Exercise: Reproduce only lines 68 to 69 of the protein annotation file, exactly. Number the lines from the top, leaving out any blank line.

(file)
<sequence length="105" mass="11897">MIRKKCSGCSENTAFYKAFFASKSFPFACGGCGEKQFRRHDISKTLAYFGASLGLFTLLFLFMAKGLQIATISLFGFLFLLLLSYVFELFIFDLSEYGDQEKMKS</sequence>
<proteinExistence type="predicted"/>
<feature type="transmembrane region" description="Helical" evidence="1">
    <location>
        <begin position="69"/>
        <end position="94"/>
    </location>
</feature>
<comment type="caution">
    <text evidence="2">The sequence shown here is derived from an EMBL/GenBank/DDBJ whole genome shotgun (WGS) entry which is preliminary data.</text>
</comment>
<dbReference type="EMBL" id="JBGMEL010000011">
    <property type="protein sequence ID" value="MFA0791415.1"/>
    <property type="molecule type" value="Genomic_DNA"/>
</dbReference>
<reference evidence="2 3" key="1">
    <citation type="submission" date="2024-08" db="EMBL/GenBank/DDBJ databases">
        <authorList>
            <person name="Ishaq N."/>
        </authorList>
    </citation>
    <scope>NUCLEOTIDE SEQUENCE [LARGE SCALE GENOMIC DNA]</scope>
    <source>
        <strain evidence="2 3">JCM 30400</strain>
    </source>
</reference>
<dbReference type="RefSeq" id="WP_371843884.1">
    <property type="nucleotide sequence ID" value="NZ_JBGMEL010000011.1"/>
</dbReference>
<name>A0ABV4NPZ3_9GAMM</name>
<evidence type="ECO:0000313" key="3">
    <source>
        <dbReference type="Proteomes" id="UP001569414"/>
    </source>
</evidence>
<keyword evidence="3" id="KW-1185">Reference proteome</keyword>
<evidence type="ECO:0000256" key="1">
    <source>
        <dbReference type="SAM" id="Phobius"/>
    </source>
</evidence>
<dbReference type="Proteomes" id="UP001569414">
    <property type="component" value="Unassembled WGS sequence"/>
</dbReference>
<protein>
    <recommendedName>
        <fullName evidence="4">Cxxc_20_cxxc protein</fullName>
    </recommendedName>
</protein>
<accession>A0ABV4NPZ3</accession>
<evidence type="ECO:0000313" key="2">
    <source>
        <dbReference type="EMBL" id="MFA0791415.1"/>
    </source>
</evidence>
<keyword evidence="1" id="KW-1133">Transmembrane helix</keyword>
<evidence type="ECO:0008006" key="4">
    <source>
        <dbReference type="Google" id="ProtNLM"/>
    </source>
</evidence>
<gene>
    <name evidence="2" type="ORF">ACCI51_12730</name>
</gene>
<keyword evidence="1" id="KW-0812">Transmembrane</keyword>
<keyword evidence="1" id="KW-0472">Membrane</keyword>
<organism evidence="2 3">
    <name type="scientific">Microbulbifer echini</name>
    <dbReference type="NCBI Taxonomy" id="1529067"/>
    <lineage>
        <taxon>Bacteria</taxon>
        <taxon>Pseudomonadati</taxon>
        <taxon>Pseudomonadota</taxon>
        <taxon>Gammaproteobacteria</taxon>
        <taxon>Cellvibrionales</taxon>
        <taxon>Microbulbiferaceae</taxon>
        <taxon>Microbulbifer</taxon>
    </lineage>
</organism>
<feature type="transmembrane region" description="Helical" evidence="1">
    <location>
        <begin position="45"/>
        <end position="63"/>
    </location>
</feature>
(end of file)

    <name type="scientific">Microbulbifer echini</name>
    <dbReference type="NCBI Taxonomy" id="1529067"/>